GOLD v. SUPERIOR COURT , 3 Cal.3d 275
RUBIN L. GOLD, as Conservator, etc., Petitioner, v. THE SUPERIOR COURT OF MARIN COUNTY, Respondent; DAVID JAY MORGAN, Real Party in Interest.
(Opinion by Sullivan, J., expressing the unanimous view of the court.)
Jerome Berg for Petitioner.
No appearance for Respondent.
David Jay Morgan, in pro. per., Lyons & Morgan and Richard P. Lyons for Real Party in Interest.
We are called upon to determine whether an appeal from an order of the probate court made in a conservatorship proceeding fn. 1 automatically stays the operation and effect of the order appealed from. fn. 2 We have concluded that it does and that respondent court is without power to enforce the order by proceedings for contempt. We order issuance of a writ of prohibition.
Petitioner Rubin L. Gold is the conservator of the person and estate of his daughter Carole B. Gold. Real party in interest David Morgan is an attorney who formerly represented Miss Gold and her conservator in various matters and to whom the conservatorship allegedly owes certain attorney's fees. In February 1969 a dispute arose between petitioner and Mr. Morgan, then attorney for the conservator, over Mr. Morgan's fees. Respondent court referred the matter to a court commissioner who found that the fees were reasonable and recommended that they be allowed. On February 19, 1970, the court approved the commissioner's report in its entirety and ordered petitioner to pay the fees in question on or before March 21, 1970.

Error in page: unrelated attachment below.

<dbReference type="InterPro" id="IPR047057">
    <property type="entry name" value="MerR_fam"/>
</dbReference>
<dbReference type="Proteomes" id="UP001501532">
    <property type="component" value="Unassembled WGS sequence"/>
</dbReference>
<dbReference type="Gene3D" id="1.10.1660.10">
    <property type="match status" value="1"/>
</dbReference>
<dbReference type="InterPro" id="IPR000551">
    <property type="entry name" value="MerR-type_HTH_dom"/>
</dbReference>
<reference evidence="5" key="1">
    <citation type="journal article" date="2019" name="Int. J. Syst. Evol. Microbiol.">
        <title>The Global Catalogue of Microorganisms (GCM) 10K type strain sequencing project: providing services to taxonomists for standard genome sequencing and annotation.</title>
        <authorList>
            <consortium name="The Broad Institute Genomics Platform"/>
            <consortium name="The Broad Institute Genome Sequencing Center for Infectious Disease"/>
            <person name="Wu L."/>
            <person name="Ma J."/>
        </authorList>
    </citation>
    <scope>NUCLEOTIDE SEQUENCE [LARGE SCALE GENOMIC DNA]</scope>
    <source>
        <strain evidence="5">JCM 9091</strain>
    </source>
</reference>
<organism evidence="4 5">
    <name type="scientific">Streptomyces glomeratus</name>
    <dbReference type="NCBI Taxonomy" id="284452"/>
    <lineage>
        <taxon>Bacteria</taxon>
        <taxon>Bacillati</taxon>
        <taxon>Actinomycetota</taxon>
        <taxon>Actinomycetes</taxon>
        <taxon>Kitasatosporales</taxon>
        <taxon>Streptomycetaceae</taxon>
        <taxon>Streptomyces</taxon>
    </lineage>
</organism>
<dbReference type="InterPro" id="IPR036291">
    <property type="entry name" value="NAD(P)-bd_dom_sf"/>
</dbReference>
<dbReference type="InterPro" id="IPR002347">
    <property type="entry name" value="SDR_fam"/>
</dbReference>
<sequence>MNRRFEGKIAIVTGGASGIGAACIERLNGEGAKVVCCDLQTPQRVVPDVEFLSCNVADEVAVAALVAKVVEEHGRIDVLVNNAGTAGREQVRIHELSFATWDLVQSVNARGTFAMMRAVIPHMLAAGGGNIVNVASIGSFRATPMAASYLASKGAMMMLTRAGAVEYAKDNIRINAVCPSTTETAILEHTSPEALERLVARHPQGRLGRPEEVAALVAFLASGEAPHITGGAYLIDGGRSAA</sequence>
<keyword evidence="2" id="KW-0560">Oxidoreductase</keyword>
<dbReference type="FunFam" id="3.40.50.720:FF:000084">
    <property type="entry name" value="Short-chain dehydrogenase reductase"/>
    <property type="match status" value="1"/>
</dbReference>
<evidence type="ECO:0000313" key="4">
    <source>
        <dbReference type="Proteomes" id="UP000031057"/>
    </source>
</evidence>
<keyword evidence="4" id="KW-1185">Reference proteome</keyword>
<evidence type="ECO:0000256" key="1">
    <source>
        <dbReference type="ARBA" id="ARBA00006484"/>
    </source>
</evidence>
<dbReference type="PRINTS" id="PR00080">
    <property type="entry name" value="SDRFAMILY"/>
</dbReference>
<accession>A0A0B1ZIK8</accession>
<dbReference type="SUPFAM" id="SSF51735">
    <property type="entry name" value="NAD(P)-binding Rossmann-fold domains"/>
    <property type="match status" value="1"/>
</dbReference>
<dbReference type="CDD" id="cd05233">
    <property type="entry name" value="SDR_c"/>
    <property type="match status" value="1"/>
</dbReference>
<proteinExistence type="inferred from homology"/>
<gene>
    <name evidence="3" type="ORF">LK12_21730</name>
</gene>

In response to petitioner's statement to the court that he intended to take an appeal from the order, respondent court informed petitioner that such action would not stay enforcement of the order and that petitioner would be obligated to pay the fees as ordered. On March 11, 1970, respondent court entered a formal written order approving the commissioner's report and directing payment of the fees by the date previously specified.
Petitioner did not pay the fees but instead, on March 30, 1970, filed a notice of appeal from the order in question. On the same date, upon the basis [3 Cal.3d 279] of an affidavit of real party in interest, respondent court issued an order to show cause in re contempt directed against petitioner for his failure to pay the fees as ordered and made returnable on April 13, 1970. The hearing on the order to show cause was thereafter temporarily stayed by the Court of Appeal and by this court. Finally, we issued an alternative writ of prohibition.
Section 2102 provides: "An appeal from any judgment, order or decree shall stay the operation and effect thereof, except that, for the purpose of preventing injury or loss to person or property, the trial court may direct the exercise of the powers of the conservator, or may appoint a temporary conservator to exercise such powers, from time to time, as though no appeal were pending, and all acts of the conservator or temporary conservator pursuant to such directions shall be valid, irrespective of the result of the appeal." (Italics added.)